So we seek to create a hospitable gathering space in which there is enough time and freedom for all our gifts and passions (a) to become visible to each other and the whole and (b) to creatively INTERACT in ways that allow for the inspirations, possibilities, and disturbances of one day to simmer and compost overnight and then emerge to evolve further the next day — day after day — for five full days and nights. In other words, we need an iterative feedback kind of process — unpredictable, emergent, intense — which is open to both frustration and magic, because frustration is so often a sign that something truly new and magical is trying to emerge. In short, we want a space where anything that needs to be born can be born among us rather than being squeezed out by a crowded agenda.

There is a risk, when we let go and open up like this, that things will not unfold with the power that we seek. But true transformation — moving into the unknown, open to what wants to emerge — seldom happens without risk and letting go. Our job as conveners and hosts — a job shared by all participants — is to invoke the personal passion, courage, and shared intention of those who come, as these factors are the primary organizing energies of Open Space. When they are alive in a group, they are profoundly generative.

So expect to be called into what YOU most care about. And expect surprises.

Conference Intention

May 9, 2007

The human species is on the verge of self-annihilation, and we are meeting to talk about stories. Far from being frivolous and irrelevant as some might assume, this gathering is at the cutting edge of serious change. The power to shape the stories that frame a culture is the only power that potentially trumps the power of the dysfunctional, but seemingly invulnerable institutions that currently set the human course. Changing the story field of modern culture has become an imperative. — David Korten

As we continue reaching out to friends and colleagues to join our August gathering, our original intention in convening this conference is coming into sharper focus — and the form and flavor of the conference are evolving in exciting ways. We wish to share the latest with you, which have emerged through our communications with other conference invitees like yourself:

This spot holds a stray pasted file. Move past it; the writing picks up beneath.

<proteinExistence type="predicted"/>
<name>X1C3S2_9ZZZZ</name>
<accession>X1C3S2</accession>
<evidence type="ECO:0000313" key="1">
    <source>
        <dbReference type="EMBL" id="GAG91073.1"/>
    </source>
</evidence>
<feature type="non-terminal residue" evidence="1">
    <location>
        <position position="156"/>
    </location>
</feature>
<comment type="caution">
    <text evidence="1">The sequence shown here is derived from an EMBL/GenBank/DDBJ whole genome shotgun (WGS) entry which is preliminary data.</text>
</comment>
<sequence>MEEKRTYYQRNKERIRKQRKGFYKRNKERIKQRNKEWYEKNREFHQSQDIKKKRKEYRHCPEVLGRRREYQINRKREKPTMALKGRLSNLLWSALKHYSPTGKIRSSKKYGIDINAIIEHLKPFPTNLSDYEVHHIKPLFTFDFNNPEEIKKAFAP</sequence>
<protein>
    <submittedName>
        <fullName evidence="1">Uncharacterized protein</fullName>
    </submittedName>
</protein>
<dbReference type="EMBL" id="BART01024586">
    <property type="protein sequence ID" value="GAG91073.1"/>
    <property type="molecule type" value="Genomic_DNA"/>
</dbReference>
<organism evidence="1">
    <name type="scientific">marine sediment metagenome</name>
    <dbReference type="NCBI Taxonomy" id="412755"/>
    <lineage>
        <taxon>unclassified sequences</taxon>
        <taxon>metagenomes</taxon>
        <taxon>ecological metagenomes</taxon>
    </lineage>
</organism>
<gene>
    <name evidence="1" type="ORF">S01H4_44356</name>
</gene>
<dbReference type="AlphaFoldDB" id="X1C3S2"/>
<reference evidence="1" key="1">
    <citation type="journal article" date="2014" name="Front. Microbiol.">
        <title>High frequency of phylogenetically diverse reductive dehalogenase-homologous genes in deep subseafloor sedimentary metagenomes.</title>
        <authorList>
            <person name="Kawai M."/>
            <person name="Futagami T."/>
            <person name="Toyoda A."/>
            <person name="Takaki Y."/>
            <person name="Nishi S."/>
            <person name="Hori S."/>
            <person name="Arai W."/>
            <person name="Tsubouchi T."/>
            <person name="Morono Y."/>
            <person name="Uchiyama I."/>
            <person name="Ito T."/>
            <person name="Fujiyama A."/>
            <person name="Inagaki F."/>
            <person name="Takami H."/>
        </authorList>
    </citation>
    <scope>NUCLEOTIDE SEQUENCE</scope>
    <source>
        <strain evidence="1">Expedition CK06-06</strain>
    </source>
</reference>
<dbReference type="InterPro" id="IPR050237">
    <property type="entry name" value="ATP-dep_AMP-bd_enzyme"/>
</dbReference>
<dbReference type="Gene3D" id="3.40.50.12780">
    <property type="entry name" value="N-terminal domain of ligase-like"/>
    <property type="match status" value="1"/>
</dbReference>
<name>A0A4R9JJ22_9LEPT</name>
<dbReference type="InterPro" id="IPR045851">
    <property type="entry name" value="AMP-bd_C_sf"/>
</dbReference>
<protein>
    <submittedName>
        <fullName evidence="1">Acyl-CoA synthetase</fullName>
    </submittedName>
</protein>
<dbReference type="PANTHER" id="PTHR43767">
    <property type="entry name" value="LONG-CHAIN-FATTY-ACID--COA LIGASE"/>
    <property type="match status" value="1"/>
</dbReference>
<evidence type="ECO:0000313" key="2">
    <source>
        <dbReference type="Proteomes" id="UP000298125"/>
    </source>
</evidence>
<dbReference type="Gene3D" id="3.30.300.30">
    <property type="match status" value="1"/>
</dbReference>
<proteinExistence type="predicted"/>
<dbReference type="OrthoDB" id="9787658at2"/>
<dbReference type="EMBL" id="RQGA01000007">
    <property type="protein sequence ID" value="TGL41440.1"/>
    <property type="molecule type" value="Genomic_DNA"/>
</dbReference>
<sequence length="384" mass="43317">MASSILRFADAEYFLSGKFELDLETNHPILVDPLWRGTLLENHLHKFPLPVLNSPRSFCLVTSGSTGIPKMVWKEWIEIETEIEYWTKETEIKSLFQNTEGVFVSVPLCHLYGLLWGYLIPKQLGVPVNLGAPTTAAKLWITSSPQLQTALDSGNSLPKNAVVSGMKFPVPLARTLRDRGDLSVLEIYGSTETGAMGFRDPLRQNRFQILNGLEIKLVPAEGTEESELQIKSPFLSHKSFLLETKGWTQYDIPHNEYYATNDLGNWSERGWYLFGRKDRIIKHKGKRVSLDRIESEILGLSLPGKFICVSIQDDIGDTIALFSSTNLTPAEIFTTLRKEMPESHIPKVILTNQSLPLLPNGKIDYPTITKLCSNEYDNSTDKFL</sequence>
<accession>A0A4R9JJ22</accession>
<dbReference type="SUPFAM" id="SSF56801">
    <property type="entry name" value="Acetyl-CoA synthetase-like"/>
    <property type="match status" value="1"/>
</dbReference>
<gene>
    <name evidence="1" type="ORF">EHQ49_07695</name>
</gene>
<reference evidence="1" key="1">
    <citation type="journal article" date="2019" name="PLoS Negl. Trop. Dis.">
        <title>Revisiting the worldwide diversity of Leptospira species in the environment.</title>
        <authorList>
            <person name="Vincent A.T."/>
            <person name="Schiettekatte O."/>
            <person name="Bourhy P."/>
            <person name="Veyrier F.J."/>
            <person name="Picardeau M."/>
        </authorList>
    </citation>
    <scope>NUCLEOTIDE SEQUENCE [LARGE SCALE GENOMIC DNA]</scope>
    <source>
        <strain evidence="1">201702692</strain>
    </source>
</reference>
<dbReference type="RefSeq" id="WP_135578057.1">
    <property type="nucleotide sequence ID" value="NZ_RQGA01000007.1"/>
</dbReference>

As you know, the target of our shared attention and passion for this conference is the culture’s “story field”. All around us are signs that an impulse is arising within the story field to shift from a seriously dysfunctional meta-story — David Korten, who is joining us, calls it “suicidal” — to a more spirit-full, life-serving, sustainable meta-story.

We expect that the Story Field Conference — and the activities before and after it — will address the story field at a number of levels:

1. THEORY: We will all deepen our awareness and understanding of story fields and their dynamics — and the power of Story, in general.

2. WHAT EXISTS: We will deepen our awareness of the presence and content of the existing story field as it shapes our culture and mass consciousness.

3. WHAT WE WANT: We will explore together life-serving narratives and how we might help them shift the story field we all live in. This includes bringing out emerging technologies, innovations, collaborations, and other possibilities and resources that can help us — including ancient ways and knowings that many of us have lost touch with..

4. ACTUALIZING IT: We will initiate efforts to spread more life-serving stories and help people actually live into a more life-enhancing story field on the ground, making it real in the world, so it becomes not just a told story or a believed story but a rich fabric of mutually reinforcing lived stories, with more and more people living it.

That’s the overall picture we see of the conference.


As part of (4), above, we have attracted several meta-story change agents — e.g., Michael Dowd with the Great Story of evolution (http://thegreatstory.org), David Korten with the Great Turning (http://thegreatturning.net), and a place-based story-shifting network from Hawaii — to bring colleagues to the conference for focused face-to-face work developing their on-the-ground story-realization projects while being immersed in the generative ecosystem of storytellers, artists, visionaries, journalists, etc., who will be swirling around them at this conference.

If you are engaged in such a story shift, come and bring your kindred spirits and colleagues. What better context in which to develop your work than among artists and other story makers? Together, we shall weave a rich tapestry of not one “perfect” yarn, but a vibrantly textured fabric that reflects the richness of our diversity.

After all, the story field we need is not the One Right Story, but a co-creative co-evolution of millions of stories in more life-flourishing directions. So practicing right in our conference the shift from belonging-as-conformity to belonging-as-showing-up-in-our-uniqueness-and-evolving-together is, itself, a profound change in the story!

So please, join us and bring your friends.